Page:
One concept that subscribers should understand. Once the primary trend of an time such as gold or the stock market is established, the more activity or manipulation against the primary trend, the stronger the primary trend becomes.

    Why is this? Take the stock market. The primary trend is down. Every rally, every upside correction, every intra-day pop puts stocks in weaker hands. The people who buy stocks on these counter-primary trend advances are buying stocks against the primary trend. Ultimately, they'll be forced to sell these same stocks at lower prices. But during the counter-trend rallies, stocks are moving from stronger hands to weaker hands.

    The same process applies to gold. We're now in the first or early phase of the gold bull market. Every time gold dips, every time some central bank or some manipulator dumps gold, the metal moves out of weaker hands and into stronger hands. Finally, gold establishes a rock-bottom base. The weak hands have either been knocked out of the market -- or sold out or scared out.

    Once that happens, gold will be ready to move higher and ultimately into its second phase. The second phase is the phase where the public finally becomes interested in the item. But we are not near the second phase yet. Skepticism towards gold, fear of buying or holding gold, is the condition of the market at this time.

    Actually, picture yourself as a large investor who wants to accumulate gold. You're convinced that gold is cheap, a bargain below 400. The last thing you want at this time is higher gold. You are patient, you're in no hurry. What you really want in this area is the cheapest gold possible for your dollars. In fact, you welcome any scare, any manipulation, any action, which might knock gold down and allow you to buy more gold at what you consider bargain prices.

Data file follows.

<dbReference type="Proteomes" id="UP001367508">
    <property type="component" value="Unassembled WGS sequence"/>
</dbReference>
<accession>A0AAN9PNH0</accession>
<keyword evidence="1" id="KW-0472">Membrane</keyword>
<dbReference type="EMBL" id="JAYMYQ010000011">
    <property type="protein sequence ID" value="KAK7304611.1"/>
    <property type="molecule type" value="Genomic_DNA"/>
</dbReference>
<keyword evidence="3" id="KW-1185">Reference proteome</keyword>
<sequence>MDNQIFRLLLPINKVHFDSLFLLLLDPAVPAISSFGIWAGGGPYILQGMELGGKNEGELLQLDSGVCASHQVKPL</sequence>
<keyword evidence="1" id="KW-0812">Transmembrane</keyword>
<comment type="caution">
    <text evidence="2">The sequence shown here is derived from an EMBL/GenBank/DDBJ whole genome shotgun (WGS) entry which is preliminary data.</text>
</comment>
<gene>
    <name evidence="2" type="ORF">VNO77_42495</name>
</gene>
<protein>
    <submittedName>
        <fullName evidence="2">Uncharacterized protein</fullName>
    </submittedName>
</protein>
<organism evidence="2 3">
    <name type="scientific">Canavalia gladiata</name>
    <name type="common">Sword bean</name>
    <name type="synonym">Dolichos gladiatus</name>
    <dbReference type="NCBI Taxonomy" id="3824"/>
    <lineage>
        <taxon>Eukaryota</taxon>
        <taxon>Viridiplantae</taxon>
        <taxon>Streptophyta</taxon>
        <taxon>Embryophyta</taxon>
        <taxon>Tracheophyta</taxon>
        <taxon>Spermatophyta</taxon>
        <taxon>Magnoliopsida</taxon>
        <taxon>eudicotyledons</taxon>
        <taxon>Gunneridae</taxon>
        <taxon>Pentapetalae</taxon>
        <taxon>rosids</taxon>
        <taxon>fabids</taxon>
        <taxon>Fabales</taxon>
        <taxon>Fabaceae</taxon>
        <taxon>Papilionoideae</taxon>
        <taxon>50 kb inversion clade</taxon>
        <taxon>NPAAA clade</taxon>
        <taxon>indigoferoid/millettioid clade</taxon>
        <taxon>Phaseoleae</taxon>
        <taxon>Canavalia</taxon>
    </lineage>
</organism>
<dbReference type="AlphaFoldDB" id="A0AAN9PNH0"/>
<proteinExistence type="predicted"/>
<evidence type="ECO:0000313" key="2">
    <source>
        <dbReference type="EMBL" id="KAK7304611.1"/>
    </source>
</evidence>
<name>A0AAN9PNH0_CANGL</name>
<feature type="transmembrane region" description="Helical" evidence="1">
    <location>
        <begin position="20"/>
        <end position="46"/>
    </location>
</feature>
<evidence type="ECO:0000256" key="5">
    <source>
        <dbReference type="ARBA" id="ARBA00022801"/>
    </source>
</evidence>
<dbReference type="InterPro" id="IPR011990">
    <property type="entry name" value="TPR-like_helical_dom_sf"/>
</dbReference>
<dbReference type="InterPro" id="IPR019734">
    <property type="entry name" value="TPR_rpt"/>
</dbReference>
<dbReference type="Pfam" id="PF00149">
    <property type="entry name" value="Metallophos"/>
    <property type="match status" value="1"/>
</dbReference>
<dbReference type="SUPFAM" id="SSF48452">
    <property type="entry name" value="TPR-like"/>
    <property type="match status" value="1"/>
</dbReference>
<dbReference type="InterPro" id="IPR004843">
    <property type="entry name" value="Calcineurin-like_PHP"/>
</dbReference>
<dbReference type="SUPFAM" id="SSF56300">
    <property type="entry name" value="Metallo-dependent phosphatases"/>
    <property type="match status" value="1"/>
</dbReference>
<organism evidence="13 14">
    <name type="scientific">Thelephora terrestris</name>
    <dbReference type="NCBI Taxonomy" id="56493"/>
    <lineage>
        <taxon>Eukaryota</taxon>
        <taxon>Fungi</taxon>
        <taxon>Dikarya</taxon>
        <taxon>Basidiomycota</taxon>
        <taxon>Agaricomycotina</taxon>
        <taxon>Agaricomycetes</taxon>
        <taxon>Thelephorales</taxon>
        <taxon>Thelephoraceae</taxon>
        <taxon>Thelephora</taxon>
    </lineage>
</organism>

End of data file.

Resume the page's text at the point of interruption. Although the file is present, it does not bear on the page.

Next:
TODAY'S MARKET ACTION -- Today was a rumor-filled and rumor-motivated market. My PTI was up 6 to 5222 with the moving average at 5230. The PTI continues bearish.

    The Dow was up 66.04 to 7740.03. Only one mover today, JNJ up 2.00 to 55.30.

    April crude was up .78 to 37.78 and pushing towards the fabled 40 bucks a barrel.

    Transports were up 26.41 to 2042.48.

    Utilities were down .05 to 200.66.

    There were 1796 advances and 1447 declines. Up volume was 64% of up + down volume.

    There were 74 new highs and 186 new lows. My High/Low index was down 112 to minus 8258, the lowest since the end of November.

    Total NYSE volume was 1.36 billion shares.

    S&P was up 6.79 to 838.89.

    Nasdaq was up 2.40 to 1305.29 on 1.40 billion shares.

    My Big Money Breadth Index was up 10 to 648.

    March Dollar Index was down .42 to 97.95, a new low. March euro was up .46 to 10.15, new high. March yen was up .39 to 85.63.